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Page 1 of 15, showing 10 records out of 149 total, starting on record 1, ending on 10

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Title | Creator | Date Made Visible | None

Nellie Cline

Nellie Cline, a native of Larned, Pawnee County, served in the Kansas House of Representatives from 1921 to 1924. She is also credited with being the first female lawyer to argue a case before the United States Supreme Court.

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Abraham Lincoln

An engraving of Abraham Lincoln, the sixteenth President of the United States. He successfully led the country through its greatest internal crisis, the Civil War, saving the Union and ending slavery, only to be assassinated as the war was virtually over. Before becoming the first Republican elected to the Presidency, Lincoln was a lawyer, an Illinois state legislator, and a member of the United States House of Representatives.

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Lutie A. Lytle

Portrait of Lutie Lytle, one of the nation's earliest African American female lawyers. Her family came to Topeka and lived at 1435 Monroe Street and Lutie and her brothers attended Topeka schools, including Topeka High School. Lytle graduated from Central Tennessee College and was admitted to the Criminal Court in Memphis, Tennessee, after passing an oral exam. She is reported to be the first African American woman to be licensed to practice in Tennessee, and third in the United States. After returning to Topeka, she became the first African American woman admitted to the Kansas bar. This portrait was copied from A New Negro for a New Century.

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Eugene Fitch Ware

Portrait of Eugene Fitch Ware, "Ironquill", a noted Kansas newspaperman, lawyer and poet. He is well known for his poem "Dewey Was the Morning".

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Mary Elizabeth Lease

Deane

Mary Elizabeth (Clyens) Lease is perhaps the best-known Kansas Populist. She was born in Pennsylvania on September 11, 1850 to Irish immigrants. At the age of twenty she moved to Osage Mission, Kansas, in order to teach school at St. Anne?s Academy. While there, she met and married Charles L. Lease, a local pharmacist. After several unsuccessful attempts at farming, Lease turned her attention to the plight of her fellow farmers, and by 1890, her passionate criticisms of railroads and big business made her a formidable force in the newly formed People's (Populist) Party. She became a well-known lecturer for the Populist cause, traveling throughout the West, Midwest, and South. Although this statement has in fact been misattributed to her, she is most known for her assertion that farmers must "raise less corn and more hell.? Her zeal and refusal to compromise eventually alienated her from mainstream Populists, and by 1896 she had turned her attention toward other reform causes, including prohibition and suffrage. She divorced Charles in 1902, spending the remainder of her life living with various children on the Atlantic coast. She passed away on October 29, 1933 in New York state.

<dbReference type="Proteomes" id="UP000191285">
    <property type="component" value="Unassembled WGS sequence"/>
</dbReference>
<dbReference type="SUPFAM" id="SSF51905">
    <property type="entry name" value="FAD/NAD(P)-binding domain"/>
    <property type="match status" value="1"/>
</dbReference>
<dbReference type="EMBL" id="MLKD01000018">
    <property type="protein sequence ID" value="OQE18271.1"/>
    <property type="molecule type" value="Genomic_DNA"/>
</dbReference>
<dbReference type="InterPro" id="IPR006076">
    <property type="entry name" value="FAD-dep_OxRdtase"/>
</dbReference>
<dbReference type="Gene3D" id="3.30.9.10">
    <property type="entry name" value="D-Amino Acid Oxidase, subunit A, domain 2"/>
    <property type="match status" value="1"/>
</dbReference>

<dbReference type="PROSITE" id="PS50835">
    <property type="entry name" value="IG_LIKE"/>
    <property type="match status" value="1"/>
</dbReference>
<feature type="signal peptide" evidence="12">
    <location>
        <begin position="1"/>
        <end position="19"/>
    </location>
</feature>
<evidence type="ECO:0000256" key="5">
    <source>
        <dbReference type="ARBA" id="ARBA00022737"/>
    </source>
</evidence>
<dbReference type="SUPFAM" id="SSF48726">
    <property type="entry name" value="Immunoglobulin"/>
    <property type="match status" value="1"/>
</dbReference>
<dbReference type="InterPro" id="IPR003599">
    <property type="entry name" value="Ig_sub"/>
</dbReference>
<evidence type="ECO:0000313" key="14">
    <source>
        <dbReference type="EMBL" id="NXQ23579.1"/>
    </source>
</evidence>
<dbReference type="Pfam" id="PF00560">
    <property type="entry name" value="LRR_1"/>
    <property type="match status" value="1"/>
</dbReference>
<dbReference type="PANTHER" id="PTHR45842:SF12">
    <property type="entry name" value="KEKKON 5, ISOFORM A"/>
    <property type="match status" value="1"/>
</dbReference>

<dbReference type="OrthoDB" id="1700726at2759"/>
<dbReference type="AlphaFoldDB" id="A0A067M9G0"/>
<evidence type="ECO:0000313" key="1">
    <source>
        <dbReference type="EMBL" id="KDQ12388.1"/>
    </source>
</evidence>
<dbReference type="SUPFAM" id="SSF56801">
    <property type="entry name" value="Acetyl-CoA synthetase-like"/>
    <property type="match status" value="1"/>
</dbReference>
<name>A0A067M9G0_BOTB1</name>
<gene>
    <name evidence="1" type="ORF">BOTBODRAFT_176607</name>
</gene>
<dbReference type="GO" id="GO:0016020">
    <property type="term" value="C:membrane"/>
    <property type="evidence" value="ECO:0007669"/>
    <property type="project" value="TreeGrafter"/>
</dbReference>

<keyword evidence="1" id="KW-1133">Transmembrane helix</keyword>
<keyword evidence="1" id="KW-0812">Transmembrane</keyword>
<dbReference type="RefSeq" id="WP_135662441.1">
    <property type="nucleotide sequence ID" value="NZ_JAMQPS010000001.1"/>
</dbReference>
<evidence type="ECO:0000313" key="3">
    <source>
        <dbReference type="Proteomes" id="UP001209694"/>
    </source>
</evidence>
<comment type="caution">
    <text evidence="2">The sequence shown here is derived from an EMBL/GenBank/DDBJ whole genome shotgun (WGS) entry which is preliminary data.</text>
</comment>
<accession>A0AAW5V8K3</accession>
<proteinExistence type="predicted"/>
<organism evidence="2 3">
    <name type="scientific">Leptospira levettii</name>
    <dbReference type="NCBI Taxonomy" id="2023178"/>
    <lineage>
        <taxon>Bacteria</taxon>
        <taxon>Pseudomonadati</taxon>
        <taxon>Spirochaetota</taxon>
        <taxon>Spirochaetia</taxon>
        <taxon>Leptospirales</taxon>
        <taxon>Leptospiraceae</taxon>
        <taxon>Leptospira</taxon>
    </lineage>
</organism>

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Samuel Dexter Lecompte

Portrait of Samuel Dexter Lecompte, 1814-1888, who served as chief justice of the Supreme Court of the Kansas Territory from 1854-1859. This particular photograph was copied from the 1868 Kansas Legislative panel.

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Sherman, Ewing and McCook Attornies at Law to Mess Walker

Sherman, Ewing & McCook

A letter to Mess Walker, Williams & Miller, of Weston Missouri, regarding the payment of a debt that should be paid promptly to the firm of Sherman, Ewing & McCook, Attorneys at Law.

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W.T. Sherman to Robert Campbell

Sherman, William T. (William Tecumseh), 1820-1891

A letter to Robert Campbell regarding the debt that Sherman, Ewing & McCook were trying to collect. As with similar correspondence, this letter conveys a sense of the legal and financial transactions that played a major part in the firm's business activities in the territory.

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W.T. Sherman, Thomas Ewing, & McCook, to George B. Parker

Sherman, Ewing & McCook

Although unclear as to the exact nature of the litigation, this letter from the Leavenworth firm pertained to the taking of depositions in "the case against the steamboat Isabella". The Isabella was a side-wheeler which made regular runs to Sioux City during 1858, and in this case apparently came to the aid of the Kate Howard when ice forced her to "give up her trip".

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Thomas Ewing, Jr., to Judge M. F. Moore

Letter Press Book of Thomas Ewing, Jr. He moved to Kansas Territory in 1856 and established a law practice in Leavenworth. It is from this town, Kansas Territory's largest city, where he also had many investments, that he wrote Judge M. F. Moore, Sioux City, Iowa, regarding Moore's investments and other opportunities in Leavenworth.

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